[Pixman] Source clipping: how-to and tests
ppaalanen at gmail.com
Mon Mar 2 23:49:32 PST 2015
On Mon, 2 Mar 2015 17:33:16 +0200
Siarhei Siamashka <siarhei.siamashka at gmail.com> wrote:
> On Mon, 2 Mar 2015 14:47:01 +0200
> Pekka Paalanen <ppaalanen at gmail.com> wrote:
> > Hi,
> > I've been trying to use source clipping in Weston's Pixman-renderer,
> > and I found something that seems strange.
> > The scenario is that I have:
> > - source clip in source image coordinates
> > - transformation (matrix)
> > - destination clip in destination coordinates
> > - potentially a mask (to apply global alpha
> > Then call pixman_image_composite32() to render.
> > Apart from the source clip everything works fine. Some special cases
> > really need a source clip, so I'm looking into that. I finally realized
> > I need all three to actually get any effect:
> > pixman_image_set_clip_region32(ps->image, &buffer_region);
> > pixman_image_set_source_clipping(ps->image, 1);
> > pixman_image_set_has_client_clip(ps->image, 1);
> > It seems that is as designed, that's ok.
> > The strange thing is that the source clip seems to be done in
> > the destination, not in the source. Is this expected?
> Yes, this is expected. Søren can probably provide better explanations
> about the rationale. But here are some old links:
thank you for the fast response. I did suspect the Pixman API behaviour
to be intricately tied to something in X11, and those pointers confirm
it. Now I know what the API intends.
> > Using source clip looks like it replaces the destination clip, instead
> > of clipping in the source image coordinate space. I'm testing with
> > Pixman 0.32.4.
> > I would really need clipping both before and after the transformation.
> > Is there a way to achieve that, or do I have to start looking into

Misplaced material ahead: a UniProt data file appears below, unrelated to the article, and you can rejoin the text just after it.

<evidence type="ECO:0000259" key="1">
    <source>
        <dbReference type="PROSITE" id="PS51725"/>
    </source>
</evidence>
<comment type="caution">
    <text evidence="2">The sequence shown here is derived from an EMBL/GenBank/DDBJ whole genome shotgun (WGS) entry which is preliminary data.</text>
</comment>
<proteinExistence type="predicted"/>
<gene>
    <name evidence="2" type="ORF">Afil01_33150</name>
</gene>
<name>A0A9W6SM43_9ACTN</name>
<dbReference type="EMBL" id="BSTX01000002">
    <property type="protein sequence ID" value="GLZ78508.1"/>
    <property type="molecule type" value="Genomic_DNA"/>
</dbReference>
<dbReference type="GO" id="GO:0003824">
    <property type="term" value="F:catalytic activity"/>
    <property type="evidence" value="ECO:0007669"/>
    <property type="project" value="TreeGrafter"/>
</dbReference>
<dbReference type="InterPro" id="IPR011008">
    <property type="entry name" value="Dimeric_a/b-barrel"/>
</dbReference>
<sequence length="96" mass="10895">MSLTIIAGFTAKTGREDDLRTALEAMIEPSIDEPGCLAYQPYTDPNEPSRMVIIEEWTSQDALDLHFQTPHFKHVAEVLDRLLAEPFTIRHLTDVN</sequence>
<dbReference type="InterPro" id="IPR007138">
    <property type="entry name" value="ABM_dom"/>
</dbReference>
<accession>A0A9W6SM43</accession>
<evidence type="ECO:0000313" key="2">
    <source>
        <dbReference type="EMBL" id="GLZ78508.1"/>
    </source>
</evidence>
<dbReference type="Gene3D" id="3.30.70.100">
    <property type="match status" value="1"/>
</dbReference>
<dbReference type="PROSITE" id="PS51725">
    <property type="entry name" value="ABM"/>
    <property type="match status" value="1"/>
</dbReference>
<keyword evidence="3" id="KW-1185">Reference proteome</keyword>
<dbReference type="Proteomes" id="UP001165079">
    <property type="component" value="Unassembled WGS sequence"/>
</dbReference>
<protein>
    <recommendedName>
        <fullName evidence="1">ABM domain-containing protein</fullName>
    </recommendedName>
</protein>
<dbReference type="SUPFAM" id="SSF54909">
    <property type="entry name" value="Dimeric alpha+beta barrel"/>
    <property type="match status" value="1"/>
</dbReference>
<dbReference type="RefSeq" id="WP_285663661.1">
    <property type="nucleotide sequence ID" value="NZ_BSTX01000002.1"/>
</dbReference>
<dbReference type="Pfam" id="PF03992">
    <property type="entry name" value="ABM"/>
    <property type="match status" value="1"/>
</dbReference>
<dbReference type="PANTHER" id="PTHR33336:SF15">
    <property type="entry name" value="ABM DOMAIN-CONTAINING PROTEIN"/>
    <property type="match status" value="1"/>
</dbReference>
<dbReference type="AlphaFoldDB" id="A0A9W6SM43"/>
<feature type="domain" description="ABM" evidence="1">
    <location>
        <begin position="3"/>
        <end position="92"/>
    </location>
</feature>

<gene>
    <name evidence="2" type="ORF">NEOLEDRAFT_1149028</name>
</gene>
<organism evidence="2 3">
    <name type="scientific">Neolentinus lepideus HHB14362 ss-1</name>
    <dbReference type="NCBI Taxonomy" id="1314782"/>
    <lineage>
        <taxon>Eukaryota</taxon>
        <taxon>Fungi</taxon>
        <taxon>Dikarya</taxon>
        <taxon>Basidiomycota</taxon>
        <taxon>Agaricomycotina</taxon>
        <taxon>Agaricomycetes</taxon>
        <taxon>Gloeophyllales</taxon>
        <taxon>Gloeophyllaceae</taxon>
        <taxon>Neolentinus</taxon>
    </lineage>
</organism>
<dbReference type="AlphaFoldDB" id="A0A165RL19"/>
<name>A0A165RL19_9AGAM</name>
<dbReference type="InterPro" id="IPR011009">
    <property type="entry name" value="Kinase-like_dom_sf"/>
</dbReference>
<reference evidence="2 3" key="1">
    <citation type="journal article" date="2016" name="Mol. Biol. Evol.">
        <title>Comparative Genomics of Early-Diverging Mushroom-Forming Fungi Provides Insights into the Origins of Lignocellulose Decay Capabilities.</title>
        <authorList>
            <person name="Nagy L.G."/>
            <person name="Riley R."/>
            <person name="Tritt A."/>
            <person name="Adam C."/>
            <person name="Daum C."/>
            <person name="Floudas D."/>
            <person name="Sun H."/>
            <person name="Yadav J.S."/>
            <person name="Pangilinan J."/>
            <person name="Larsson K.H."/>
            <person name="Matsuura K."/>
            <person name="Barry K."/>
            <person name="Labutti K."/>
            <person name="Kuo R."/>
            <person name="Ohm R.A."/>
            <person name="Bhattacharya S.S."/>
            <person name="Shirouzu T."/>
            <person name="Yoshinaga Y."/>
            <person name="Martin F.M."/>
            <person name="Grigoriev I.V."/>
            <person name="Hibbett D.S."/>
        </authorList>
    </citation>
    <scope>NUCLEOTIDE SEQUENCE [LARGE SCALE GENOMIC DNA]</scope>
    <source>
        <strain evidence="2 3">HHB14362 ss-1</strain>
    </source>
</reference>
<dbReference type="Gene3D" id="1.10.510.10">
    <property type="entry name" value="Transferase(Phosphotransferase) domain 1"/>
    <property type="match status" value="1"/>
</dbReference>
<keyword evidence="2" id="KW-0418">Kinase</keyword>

> > trapezoids or something? (I suppose I will next look into creating a
> > mask image.)
> Can you provide a bit more details about your exact use case?
Ok, this is the simplified case from Weston. There is a pixel buffer
from a client (the window), a transformation that maps it to the output,
and the output framebuffer. The transformation can be an arbitrary 3x3
matrix, but the most complicated thing we use so far is rotating the
window on the xy-plane by an arbitrary amount.
We use the destination clipping on the framebuffer to avoid too much
useless compositing outside the source image (window). The clip
(pixman_region32_t) is essentially the intersection of the window's
boundingbox on the output and output damage we want to repaint. IOW, it
is an approximation. Currently we rely on sampling outside the source
image to produce (0,0,0,0) or skip compositing those pixels.
This works fine as long as the whole pixel buffer from the client is to
However, the client can use wl_viewport protocol interface to say, that
the compositor needs to use only a sub-rectangle of the pixel buffer.
If we don't have a complex transformation, we can transform the
rectangle to output space correctly and do all the clipping in output
If the transformation is complex, the rectangle in the client buffer
space is no longer axis-aligned in the output space, so we cannot
correctly transform it to output space. As we currently cannot do
clipping in source space, this use case is bugged. We composite areas of
the client buffer that should not be visible.
So, we need to have axis-aligned rectangles (pixman_region32_t) in the
source image space doing clipping to cut away the unwanted parts.
The underlying the problem is that we need an intersection between
axis-aligned and not-axis-aligned regions to compute the area we
actually want to paint. For instance, Weston's GL-renderer does this by
triangulating the intersection of every box vs. transformed box pair
between the two pixman_region32_t's.
> In some cases, the source image clipping might be simulated by
> just wrapping a rectangular area of an existing image as a new
> pixman_image_t. And then using it as the source image in the
> compositing operation.
That's an excellent idea! I will try that.
Btw. I did already try using a mask image, but it seems the mask image
is also given in the destination space wrt. transformation. Is that
More information about the Pixman